Antibiotic Utilization for Nurse Practitioners in Newfoundland and Labrador

This campaign provides information on the prescribing of antibiotics by Nurse Practitioners (NPs) in Newfoundland & Labrador.

Below are links to Choosing Wisely Canada Recommendations for antibiotic use. To review, please select the setting(s) that best relates to your practice.

Primary Care

Long Term Care

Hospitals

Summary Recommendation:

Don’t prescribe antibiotics for upper respiratory infections, sore throat and otitis media that are most likely viral in origin or for asymptomatic bacteriuria in non-pregnant women.

The Problem

Newfoundland and Labrador prescribes the most antibiotics per capita than any other province. In 2018/19, NL gave 786 prescriptions per 1,000 inhabitants.

Patients often seek antibiotics for viral infections. With time, the overuse of antibiotics can lead to the development of resistant bacteria so that even in cases in which antibiotics are appropriate, they are rendered useless.

Our Data

  • From 1 Jul 2017 – 30 Jun 2019, the total number of oral antibiotic prescriptions was 842,409, of which 36,013 (4%) were provided by NPs. Data Source: Pharmacy Network
  • The rate per 1,000 residents decreased by 4.5% in 2018/19 compared to 2017/18.
  • Higher rates were observed in children aged 0-9 years, those over the age of 65, females, and in rural areas of the province.
  • There was little decrease in the number of oral antibiotic prescriptions by NPs from 2017/18 to 2018/19.
  • There was no decrease in the rate /1,000 residents by NPs from 2017/18 to 2018/19.
  • 62% of oral prescriptions by NPs were written for females.
  • 35% of prescriptions written by NPs were for children 0-9 years (11%) and seniors ≥65 years (24%).
  • The most prescribed antibiotic by NPs was Amoxicillin. Note: Ciprofloxacin is not appropriate empiric treatment of lower urinary tract infections.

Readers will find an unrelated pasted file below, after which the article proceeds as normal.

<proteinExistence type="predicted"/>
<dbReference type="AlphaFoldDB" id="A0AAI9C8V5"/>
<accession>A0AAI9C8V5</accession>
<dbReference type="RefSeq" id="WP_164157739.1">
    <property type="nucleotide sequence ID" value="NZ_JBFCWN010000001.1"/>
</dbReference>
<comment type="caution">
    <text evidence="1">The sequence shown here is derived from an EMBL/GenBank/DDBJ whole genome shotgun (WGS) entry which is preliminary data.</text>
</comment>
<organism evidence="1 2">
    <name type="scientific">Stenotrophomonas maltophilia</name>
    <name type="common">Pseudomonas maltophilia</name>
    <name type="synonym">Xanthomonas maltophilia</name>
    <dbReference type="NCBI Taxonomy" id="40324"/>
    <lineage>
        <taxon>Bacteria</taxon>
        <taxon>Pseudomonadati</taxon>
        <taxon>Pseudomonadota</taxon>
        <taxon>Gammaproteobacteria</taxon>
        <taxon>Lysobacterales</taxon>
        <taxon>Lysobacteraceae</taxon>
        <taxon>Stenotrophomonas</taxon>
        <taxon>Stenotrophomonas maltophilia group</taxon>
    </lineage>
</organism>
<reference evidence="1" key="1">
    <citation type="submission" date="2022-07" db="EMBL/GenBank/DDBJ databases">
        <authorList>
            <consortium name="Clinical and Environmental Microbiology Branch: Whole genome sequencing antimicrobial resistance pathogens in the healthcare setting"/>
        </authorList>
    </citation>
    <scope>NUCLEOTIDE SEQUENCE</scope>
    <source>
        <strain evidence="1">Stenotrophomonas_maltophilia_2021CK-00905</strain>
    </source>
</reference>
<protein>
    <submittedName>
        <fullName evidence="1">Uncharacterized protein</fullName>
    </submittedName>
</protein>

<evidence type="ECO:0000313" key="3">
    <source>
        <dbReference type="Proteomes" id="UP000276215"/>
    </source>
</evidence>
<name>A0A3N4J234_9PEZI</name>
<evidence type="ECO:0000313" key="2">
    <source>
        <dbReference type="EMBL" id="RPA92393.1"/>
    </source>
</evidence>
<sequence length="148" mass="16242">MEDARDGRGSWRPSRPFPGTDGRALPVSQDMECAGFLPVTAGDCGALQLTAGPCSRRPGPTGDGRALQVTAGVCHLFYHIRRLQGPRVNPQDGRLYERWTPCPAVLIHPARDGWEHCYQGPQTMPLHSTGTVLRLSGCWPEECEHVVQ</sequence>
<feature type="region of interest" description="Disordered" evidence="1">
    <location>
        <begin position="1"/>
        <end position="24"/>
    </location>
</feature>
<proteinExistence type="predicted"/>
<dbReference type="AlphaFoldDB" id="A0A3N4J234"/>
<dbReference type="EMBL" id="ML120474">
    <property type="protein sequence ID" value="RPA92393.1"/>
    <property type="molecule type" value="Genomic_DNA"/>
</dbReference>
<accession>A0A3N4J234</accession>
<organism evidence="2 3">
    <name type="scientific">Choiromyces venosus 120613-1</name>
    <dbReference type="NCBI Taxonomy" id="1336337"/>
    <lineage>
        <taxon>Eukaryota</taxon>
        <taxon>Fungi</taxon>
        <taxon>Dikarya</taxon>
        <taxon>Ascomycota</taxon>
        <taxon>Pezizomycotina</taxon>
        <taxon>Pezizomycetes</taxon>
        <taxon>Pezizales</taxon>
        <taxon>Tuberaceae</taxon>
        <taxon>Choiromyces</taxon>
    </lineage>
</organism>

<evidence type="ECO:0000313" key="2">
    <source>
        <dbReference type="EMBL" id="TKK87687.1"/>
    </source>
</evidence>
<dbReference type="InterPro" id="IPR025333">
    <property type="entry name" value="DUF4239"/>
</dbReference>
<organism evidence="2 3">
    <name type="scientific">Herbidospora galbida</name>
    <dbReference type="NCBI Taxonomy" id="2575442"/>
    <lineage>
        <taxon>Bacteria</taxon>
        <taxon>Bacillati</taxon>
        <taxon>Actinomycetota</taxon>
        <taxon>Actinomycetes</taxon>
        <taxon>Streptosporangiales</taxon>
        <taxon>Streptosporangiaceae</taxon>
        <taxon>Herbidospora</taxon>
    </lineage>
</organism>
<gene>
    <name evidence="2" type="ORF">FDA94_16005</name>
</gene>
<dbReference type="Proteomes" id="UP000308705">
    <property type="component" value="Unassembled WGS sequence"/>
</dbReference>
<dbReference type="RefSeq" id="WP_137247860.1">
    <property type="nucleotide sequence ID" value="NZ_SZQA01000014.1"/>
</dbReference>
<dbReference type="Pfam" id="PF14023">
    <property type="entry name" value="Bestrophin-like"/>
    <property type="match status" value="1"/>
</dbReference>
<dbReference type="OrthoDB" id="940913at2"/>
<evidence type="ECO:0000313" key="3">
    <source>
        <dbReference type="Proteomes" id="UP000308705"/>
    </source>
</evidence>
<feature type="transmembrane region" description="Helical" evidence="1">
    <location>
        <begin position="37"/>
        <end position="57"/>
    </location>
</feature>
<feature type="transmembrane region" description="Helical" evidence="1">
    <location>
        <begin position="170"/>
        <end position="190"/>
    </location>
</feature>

• 80% of prescriptions were written by 26% of NPs.

Key Points

  • Although there was a 6% reduction in antibiotic use by family physicians and a 12% reduction by dentists, there was no reduction by NPs when comparing 2017/18 to 2018/19.
  • Use of ciprofloxacin is high. Restricted use of ciprofloxacin is indicated in view of high E. coli ciprofloxacin resistance. Rates of prescriptions/1,000 people remain high in females (946), children 0-9 years (1,000), and seniors ≥ 65 years (980). [Note: Ciproflaxacin PO is now special authorization status within the NL Prescription Drug Program. Regulatory changes are to be implemented in January, 2021.]
  • Choosing Wisely Canada guidelines on when to use antibiotics should be followed.

What You Can Do

Consider how to reduce antibiotics prescribing in your own practice.

  • Download Spectrum – a mobile app that is customized to deliver your local antimicrobial stewardship guidelines, resistance data and dosing information.
  • Look for opportunities to educate your patients on the appropriate use of antibiotics and harms associated with taking them when not needed (i.e. drug resistance).
  • Write a post-dated prescription with clear instructions for the pharmacist not to fill until the specified date.
  • Leave a prescription at the receptionist’s desk to be picked up if symptoms persist.
  • Ask the patient to re-contact the office if symptoms persist for a specific time frame.

Check out Choosing Wisely Canada’s Using Antibiotics Wisely Tools and Resources.